War of the Rebellion: Serial 122 Page 0846 CORRESPONDENCE, ETC.

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to make the same reference in auditing the municipal accounts of expenditures under the act.

I have the honor to be, your obedient servant,


Lieutenant-Colonel and Military Secretary.


Boston, December 18, 1861.

Lieutenant Colonel A. G. BROWNE, Jr.,

Mil. Sec. to His Excellency the Governor of Massachusetts:

SIR: Major-General Butler, commanding the Department of New England, directs that the inclosed communication* be respectfully returned to His Excellency Governor Andrew as being of improper address and signature.

I am, colonel, very respectfully, your obedient servant,


Assistant Adjutant-General.

BOSTON, December 18, 1861.

Major General BENJAMIN F. BUTLER, &C., &C., &C.:

SIR: Accustomed myself to attempt to reach the substance of duty through the forms of natural courtesy and propriety, which I do not willingly or wittingly offend, I make no doubt that my education and natural acuteness may both fail sometimes to instruct me in these technicalities of breeding which regulate the formal intercourse of society.

I beg you therefore not to hold me to such rigidness of propriety as by the letter of Major Strong, assistant adjutant-general, written this day to my military secretary, by your command, you have exacted of him.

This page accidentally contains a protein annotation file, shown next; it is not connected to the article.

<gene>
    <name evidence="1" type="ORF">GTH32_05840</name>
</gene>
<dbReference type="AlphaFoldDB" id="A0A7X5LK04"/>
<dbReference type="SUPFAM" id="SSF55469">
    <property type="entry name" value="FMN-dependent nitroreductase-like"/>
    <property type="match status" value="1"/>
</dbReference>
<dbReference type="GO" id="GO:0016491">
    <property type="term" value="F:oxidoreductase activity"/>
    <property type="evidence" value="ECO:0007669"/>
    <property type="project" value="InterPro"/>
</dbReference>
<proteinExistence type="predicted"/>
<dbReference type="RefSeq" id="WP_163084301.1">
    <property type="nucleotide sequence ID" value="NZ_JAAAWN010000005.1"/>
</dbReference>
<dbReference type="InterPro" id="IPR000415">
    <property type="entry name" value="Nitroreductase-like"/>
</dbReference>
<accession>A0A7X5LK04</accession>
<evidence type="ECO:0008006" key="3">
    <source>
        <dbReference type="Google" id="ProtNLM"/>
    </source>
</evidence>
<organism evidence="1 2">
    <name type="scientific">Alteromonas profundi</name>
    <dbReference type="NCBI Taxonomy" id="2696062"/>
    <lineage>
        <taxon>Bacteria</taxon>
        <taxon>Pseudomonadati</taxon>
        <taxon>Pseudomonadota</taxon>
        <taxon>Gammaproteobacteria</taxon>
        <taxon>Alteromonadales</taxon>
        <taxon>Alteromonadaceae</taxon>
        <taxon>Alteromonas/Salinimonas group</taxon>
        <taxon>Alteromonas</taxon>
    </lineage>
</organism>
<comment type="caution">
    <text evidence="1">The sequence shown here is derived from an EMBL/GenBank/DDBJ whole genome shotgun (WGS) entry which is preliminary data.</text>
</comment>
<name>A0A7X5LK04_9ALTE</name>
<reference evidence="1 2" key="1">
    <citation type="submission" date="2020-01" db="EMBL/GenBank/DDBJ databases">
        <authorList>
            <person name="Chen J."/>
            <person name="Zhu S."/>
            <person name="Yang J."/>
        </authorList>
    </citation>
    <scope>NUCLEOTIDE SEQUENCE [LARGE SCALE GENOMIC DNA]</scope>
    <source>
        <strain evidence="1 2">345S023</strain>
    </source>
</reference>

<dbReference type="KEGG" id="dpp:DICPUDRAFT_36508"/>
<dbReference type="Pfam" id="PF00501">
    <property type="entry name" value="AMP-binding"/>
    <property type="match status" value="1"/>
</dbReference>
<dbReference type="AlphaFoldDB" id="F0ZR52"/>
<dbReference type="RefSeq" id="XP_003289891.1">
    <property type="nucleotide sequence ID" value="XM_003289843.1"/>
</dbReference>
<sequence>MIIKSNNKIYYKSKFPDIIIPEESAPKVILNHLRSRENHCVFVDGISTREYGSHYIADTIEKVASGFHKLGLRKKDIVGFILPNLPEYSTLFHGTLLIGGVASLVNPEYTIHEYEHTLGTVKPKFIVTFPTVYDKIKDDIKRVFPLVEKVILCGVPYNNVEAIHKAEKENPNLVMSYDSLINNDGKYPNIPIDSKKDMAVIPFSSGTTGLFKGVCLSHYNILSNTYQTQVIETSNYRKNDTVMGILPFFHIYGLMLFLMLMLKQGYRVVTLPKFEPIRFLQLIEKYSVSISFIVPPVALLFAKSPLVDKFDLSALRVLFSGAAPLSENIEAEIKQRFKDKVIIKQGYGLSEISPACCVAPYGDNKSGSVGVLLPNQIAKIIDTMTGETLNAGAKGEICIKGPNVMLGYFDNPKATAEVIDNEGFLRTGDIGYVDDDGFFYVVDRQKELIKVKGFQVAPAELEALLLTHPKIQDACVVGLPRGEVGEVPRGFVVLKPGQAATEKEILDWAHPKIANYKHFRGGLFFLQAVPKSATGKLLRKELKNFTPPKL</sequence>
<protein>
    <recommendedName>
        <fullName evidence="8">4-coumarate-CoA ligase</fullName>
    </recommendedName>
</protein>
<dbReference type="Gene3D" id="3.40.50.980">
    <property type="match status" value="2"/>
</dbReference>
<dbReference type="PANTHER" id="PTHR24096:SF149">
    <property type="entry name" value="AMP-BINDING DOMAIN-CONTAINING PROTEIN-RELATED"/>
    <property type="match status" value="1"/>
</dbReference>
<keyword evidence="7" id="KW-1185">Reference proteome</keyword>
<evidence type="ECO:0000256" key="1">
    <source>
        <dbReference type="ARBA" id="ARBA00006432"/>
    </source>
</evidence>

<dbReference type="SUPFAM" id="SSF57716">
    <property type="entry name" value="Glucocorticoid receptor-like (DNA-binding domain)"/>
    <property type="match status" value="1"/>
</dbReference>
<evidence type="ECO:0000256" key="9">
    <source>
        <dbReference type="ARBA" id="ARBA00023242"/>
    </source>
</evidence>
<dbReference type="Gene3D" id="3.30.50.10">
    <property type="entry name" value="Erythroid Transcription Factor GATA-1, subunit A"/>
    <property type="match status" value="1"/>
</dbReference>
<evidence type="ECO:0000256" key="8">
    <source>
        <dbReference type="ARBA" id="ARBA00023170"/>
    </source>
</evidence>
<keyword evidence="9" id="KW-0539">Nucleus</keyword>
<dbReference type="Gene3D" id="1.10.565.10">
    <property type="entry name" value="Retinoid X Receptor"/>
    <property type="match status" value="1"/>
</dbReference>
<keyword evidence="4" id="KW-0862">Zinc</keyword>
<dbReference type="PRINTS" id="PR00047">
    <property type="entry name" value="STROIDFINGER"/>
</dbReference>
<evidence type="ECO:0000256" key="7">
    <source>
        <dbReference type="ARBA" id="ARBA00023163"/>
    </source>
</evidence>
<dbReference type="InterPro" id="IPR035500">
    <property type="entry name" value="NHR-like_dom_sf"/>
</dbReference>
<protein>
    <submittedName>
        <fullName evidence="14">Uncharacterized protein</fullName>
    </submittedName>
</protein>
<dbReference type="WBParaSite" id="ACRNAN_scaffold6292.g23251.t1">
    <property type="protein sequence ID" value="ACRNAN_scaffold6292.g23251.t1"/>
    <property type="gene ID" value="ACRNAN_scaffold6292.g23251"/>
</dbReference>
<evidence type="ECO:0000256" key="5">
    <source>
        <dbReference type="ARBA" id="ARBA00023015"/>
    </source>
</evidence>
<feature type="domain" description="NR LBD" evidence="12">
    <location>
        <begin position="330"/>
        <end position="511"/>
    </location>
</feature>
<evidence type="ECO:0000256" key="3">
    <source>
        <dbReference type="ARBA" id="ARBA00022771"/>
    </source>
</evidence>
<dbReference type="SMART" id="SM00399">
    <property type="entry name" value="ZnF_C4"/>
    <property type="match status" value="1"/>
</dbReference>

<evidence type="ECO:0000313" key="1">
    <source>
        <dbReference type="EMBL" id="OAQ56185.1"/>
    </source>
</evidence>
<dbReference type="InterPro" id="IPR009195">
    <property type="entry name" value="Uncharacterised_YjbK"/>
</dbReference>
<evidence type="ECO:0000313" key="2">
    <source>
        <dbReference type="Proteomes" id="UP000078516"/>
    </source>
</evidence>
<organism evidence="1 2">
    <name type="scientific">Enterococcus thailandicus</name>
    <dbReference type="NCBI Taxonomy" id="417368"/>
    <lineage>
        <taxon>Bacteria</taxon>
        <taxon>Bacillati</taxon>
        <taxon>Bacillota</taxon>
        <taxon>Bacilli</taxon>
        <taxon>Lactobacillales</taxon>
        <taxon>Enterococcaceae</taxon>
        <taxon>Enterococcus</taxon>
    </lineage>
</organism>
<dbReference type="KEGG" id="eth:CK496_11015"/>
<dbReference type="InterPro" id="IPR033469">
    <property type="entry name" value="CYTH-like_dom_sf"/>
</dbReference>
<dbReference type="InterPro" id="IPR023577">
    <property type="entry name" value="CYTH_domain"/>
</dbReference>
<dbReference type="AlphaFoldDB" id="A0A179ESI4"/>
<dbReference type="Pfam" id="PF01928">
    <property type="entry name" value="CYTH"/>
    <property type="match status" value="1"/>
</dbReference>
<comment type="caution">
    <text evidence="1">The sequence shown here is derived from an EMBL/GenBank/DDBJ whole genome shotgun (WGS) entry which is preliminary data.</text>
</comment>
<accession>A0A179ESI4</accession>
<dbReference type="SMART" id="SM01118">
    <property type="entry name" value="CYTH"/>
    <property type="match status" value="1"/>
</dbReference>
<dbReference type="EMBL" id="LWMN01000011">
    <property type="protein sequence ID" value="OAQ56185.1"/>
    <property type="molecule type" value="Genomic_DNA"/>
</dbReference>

Having myself seen and known the contents of the letter of Colonel Browne, which is returned to him this duty, with the criticism that it is not admissible, "as being of improper address and signature," I find myself unable to instruct him how to amend it, since the particulars of the offense were not stated, and were not discernible to me, nor, as I am assured, by him, I beg to assume all blame, if any there is, and to receive the proper correction as due to my own want of knowledge. I have therefore ventured, as one citizen writing to another, in which capacity I may be less likely to offend propriety and unknown laws and usages, to beg leave to address myself to you; and, inclosing the objectionable letter, with Major Strong's reply, to ask the favor of a precise statement of the offense committed, and to be instructed what amendment would relieved it from all animadversion on its form both of address and signature, and I have the honor to be, your most obedient servant,



Boston, December 19, 1861.

His Excellency JOHN A. ANDREW,

Governor of Massachusetts:

SIR: I am instructed by Major-General Butler to state, in reply to Your Excellency's communication of yesterday, that the letter addressed


*See Browne to Butler, next, ante.